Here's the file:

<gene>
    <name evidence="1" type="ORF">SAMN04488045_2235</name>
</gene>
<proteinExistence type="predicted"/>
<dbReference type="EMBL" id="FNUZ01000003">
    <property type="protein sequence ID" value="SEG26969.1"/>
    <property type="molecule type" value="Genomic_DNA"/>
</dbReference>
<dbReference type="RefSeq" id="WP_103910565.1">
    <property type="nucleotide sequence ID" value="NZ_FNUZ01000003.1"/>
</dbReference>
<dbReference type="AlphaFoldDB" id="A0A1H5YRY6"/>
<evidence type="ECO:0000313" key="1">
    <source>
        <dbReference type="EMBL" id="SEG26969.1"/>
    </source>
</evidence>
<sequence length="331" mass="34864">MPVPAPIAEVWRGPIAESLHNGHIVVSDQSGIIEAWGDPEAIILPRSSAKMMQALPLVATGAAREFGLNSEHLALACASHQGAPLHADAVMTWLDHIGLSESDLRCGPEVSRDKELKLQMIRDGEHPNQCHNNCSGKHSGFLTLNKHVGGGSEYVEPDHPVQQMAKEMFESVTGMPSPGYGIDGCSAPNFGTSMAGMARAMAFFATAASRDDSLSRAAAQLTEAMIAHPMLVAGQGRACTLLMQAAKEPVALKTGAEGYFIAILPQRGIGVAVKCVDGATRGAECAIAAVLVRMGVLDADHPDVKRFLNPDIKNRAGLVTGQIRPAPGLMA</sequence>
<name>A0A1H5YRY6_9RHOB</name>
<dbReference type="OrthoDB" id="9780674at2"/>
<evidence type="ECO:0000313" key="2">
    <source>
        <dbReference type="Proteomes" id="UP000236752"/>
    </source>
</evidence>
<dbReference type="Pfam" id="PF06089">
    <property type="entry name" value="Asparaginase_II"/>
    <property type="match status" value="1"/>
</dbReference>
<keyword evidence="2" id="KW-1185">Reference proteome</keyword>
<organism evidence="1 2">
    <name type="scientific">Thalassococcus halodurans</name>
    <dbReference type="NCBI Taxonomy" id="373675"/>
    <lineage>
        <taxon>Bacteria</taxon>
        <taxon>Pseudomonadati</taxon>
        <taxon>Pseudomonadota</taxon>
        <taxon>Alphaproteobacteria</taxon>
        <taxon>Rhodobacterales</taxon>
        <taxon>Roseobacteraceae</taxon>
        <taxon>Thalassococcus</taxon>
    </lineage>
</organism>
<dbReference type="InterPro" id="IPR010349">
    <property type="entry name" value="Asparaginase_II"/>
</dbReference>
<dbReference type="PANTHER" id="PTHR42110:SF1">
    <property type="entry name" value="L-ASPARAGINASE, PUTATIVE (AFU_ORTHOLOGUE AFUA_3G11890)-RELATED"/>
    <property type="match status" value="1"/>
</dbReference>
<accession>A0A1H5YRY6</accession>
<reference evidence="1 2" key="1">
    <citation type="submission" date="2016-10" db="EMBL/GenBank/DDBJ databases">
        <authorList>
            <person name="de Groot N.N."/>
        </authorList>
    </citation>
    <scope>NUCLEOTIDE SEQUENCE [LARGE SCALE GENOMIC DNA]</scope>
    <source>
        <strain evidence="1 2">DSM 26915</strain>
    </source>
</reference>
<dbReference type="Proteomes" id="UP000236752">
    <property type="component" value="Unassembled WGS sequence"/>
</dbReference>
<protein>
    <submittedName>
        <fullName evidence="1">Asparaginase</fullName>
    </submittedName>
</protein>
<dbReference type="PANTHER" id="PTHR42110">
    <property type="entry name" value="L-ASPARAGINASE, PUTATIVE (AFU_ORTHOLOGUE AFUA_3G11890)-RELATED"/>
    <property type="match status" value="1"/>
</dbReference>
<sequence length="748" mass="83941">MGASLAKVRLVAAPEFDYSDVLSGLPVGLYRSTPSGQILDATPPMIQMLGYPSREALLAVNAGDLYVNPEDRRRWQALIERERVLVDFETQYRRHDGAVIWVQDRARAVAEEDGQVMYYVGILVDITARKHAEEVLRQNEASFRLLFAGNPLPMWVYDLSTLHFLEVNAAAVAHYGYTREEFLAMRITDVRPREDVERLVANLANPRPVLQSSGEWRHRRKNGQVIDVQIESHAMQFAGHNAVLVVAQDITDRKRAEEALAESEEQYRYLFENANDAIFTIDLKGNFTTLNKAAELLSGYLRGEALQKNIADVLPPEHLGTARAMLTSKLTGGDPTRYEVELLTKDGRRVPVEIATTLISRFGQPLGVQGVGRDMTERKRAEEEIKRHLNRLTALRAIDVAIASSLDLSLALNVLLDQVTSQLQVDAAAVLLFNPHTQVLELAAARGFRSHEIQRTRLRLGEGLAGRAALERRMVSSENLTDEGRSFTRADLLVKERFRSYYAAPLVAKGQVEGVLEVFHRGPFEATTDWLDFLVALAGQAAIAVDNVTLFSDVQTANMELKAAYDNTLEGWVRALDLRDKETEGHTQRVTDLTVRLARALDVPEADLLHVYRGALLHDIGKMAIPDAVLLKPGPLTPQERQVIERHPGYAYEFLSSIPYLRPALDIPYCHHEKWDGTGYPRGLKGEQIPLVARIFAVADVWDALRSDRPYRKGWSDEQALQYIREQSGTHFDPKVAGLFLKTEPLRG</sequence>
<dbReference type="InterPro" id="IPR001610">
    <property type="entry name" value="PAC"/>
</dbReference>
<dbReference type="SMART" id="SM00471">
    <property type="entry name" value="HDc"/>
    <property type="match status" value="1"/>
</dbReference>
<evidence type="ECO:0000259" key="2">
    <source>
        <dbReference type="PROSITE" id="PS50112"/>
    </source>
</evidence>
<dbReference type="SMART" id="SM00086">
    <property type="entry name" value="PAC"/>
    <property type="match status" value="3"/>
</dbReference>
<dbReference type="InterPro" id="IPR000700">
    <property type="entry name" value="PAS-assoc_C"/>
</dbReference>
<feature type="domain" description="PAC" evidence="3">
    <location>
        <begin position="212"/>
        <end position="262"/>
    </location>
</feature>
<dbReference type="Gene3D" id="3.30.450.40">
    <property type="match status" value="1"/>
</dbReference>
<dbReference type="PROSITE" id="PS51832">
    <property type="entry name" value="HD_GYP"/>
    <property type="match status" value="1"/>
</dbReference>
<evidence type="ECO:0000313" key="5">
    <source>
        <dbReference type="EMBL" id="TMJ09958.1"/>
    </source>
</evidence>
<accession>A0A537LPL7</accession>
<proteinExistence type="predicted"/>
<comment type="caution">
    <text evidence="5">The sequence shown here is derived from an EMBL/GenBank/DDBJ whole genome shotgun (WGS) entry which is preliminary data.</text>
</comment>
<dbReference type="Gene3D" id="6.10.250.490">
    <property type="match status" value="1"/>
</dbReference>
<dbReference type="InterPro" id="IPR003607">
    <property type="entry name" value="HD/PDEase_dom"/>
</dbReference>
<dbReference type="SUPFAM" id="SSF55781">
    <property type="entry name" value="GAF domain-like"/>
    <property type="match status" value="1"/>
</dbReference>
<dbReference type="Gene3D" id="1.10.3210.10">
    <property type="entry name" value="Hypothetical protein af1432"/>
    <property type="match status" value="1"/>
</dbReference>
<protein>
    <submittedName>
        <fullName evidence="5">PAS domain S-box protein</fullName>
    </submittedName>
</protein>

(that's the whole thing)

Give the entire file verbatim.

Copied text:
<gene>
    <name evidence="1" type="ORF">SAMN04488045_2235</name>
</gene>
<proteinExistence type="predicted"/>
<dbReference type="EMBL" id="FNUZ01000003">
    <property type="protein sequence ID" value="SEG26969.1"/>
    <property type="molecule type" value="Genomic_DNA"/>
</dbReference>
<dbReference type="RefSeq" id="WP_103910565.1">
    <property type="nucleotide sequence ID" value="NZ_FNUZ01000003.1"/>
</dbReference>
<dbReference type="AlphaFoldDB" id="A0A1H5YRY6"/>
<evidence type="ECO:0000313" key="1">
    <source>
        <dbReference type="EMBL" id="SEG26969.1"/>
    </source>
</evidence>
<sequence length="331" mass="34864">MPVPAPIAEVWRGPIAESLHNGHIVVSDQSGIIEAWGDPEAIILPRSSAKMMQALPLVATGAAREFGLNSEHLALACASHQGAPLHADAVMTWLDHIGLSESDLRCGPEVSRDKELKLQMIRDGEHPNQCHNNCSGKHSGFLTLNKHVGGGSEYVEPDHPVQQMAKEMFESVTGMPSPGYGIDGCSAPNFGTSMAGMARAMAFFATAASRDDSLSRAAAQLTEAMIAHPMLVAGQGRACTLLMQAAKEPVALKTGAEGYFIAILPQRGIGVAVKCVDGATRGAECAIAAVLVRMGVLDADHPDVKRFLNPDIKNRAGLVTGQIRPAPGLMA</sequence>
<name>A0A1H5YRY6_9RHOB</name>
<dbReference type="OrthoDB" id="9780674at2"/>
<evidence type="ECO:0000313" key="2">
    <source>
        <dbReference type="Proteomes" id="UP000236752"/>
    </source>
</evidence>
<dbReference type="Pfam" id="PF06089">
    <property type="entry name" value="Asparaginase_II"/>
    <property type="match status" value="1"/>
</dbReference>
<keyword evidence="2" id="KW-1185">Reference proteome</keyword>
<organism evidence="1 2">
    <name type="scientific">Thalassococcus halodurans</name>
    <dbReference type="NCBI Taxonomy" id="373675"/>
    <lineage>
        <taxon>Bacteria</taxon>
        <taxon>Pseudomonadati</taxon>
        <taxon>Pseudomonadota</taxon>
        <taxon>Alphaproteobacteria</taxon>
        <taxon>Rhodobacterales</taxon>
        <taxon>Roseobacteraceae</taxon>
        <taxon>Thalassococcus</taxon>
    </lineage>
</organism>
<dbReference type="InterPro" id="IPR010349">
    <property type="entry name" value="Asparaginase_II"/>
</dbReference>
<dbReference type="PANTHER" id="PTHR42110:SF1">
    <property type="entry name" value="L-ASPARAGINASE, PUTATIVE (AFU_ORTHOLOGUE AFUA_3G11890)-RELATED"/>
    <property type="match status" value="1"/>
</dbReference>
<accession>A0A1H5YRY6</accession>
<reference evidence="1 2" key="1">
    <citation type="submission" date="2016-10" db="EMBL/GenBank/DDBJ databases">
        <authorList>
            <person name="de Groot N.N."/>
        </authorList>
    </citation>
    <scope>NUCLEOTIDE SEQUENCE [LARGE SCALE GENOMIC DNA]</scope>
    <source>
        <strain evidence="1 2">DSM 26915</strain>
    </source>
</reference>
<dbReference type="Proteomes" id="UP000236752">
    <property type="component" value="Unassembled WGS sequence"/>
</dbReference>
<protein>
    <submittedName>
        <fullName evidence="1">Asparaginase</fullName>
    </submittedName>
</protein>
<dbReference type="PANTHER" id="PTHR42110">
    <property type="entry name" value="L-ASPARAGINASE, PUTATIVE (AFU_ORTHOLOGUE AFUA_3G11890)-RELATED"/>
    <property type="match status" value="1"/>
</dbReference>
<sequence length="748" mass="83941">MGASLAKVRLVAAPEFDYSDVLSGLPVGLYRSTPSGQILDATPPMIQMLGYPSREALLAVNAGDLYVNPEDRRRWQALIERERVLVDFETQYRRHDGAVIWVQDRARAVAEEDGQVMYYVGILVDITARKHAEEVLRQNEASFRLLFAGNPLPMWVYDLSTLHFLEVNAAAVAHYGYTREEFLAMRITDVRPREDVERLVANLANPRPVLQSSGEWRHRRKNGQVIDVQIESHAMQFAGHNAVLVVAQDITDRKRAEEALAESEEQYRYLFENANDAIFTIDLKGNFTTLNKAAELLSGYLRGEALQKNIADVLPPEHLGTARAMLTSKLTGGDPTRYEVELLTKDGRRVPVEIATTLISRFGQPLGVQGVGRDMTERKRAEEEIKRHLNRLTALRAIDVAIASSLDLSLALNVLLDQVTSQLQVDAAAVLLFNPHTQVLELAAARGFRSHEIQRTRLRLGEGLAGRAALERRMVSSENLTDEGRSFTRADLLVKERFRSYYAAPLVAKGQVEGVLEVFHRGPFEATTDWLDFLVALAGQAAIAVDNVTLFSDVQTANMELKAAYDNTLEGWVRALDLRDKETEGHTQRVTDLTVRLARALDVPEADLLHVYRGALLHDIGKMAIPDAVLLKPGPLTPQERQVIERHPGYAYEFLSSIPYLRPALDIPYCHHEKWDGTGYPRGLKGEQIPLVARIFAVADVWDALRSDRPYRKGWSDEQALQYIREQSGTHFDPKVAGLFLKTEPLRG</sequence>
<dbReference type="InterPro" id="IPR001610">
    <property type="entry name" value="PAC"/>
</dbReference>
<dbReference type="SMART" id="SM00471">
    <property type="entry name" value="HDc"/>
    <property type="match status" value="1"/>
</dbReference>
<evidence type="ECO:0000259" key="2">
    <source>
        <dbReference type="PROSITE" id="PS50112"/>
    </source>
</evidence>
<dbReference type="SMART" id="SM00086">
    <property type="entry name" value="PAC"/>
    <property type="match status" value="3"/>
</dbReference>
<dbReference type="InterPro" id="IPR000700">
    <property type="entry name" value="PAS-assoc_C"/>
</dbReference>
<feature type="domain" description="PAC" evidence="3">
    <location>
        <begin position="212"/>
        <end position="262"/>
    </location>
</feature>
<dbReference type="Gene3D" id="3.30.450.40">
    <property type="match status" value="1"/>
</dbReference>
<dbReference type="PROSITE" id="PS51832">
    <property type="entry name" value="HD_GYP"/>
    <property type="match status" value="1"/>
</dbReference>
<evidence type="ECO:0000313" key="5">
    <source>
        <dbReference type="EMBL" id="TMJ09958.1"/>
    </source>
</evidence>
<accession>A0A537LPL7</accession>
<proteinExistence type="predicted"/>
<comment type="caution">
    <text evidence="5">The sequence shown here is derived from an EMBL/GenBank/DDBJ whole genome shotgun (WGS) entry which is preliminary data.</text>
</comment>
<dbReference type="Gene3D" id="6.10.250.490">
    <property type="match status" value="1"/>
</dbReference>
<dbReference type="InterPro" id="IPR003607">
    <property type="entry name" value="HD/PDEase_dom"/>
</dbReference>
<dbReference type="SUPFAM" id="SSF55781">
    <property type="entry name" value="GAF domain-like"/>
    <property type="match status" value="1"/>
</dbReference>
<dbReference type="Gene3D" id="1.10.3210.10">
    <property type="entry name" value="Hypothetical protein af1432"/>
    <property type="match status" value="1"/>
</dbReference>
<protein>
    <submittedName>
        <fullName evidence="5">PAS domain S-box protein</fullName>
    </submittedName>
</protein>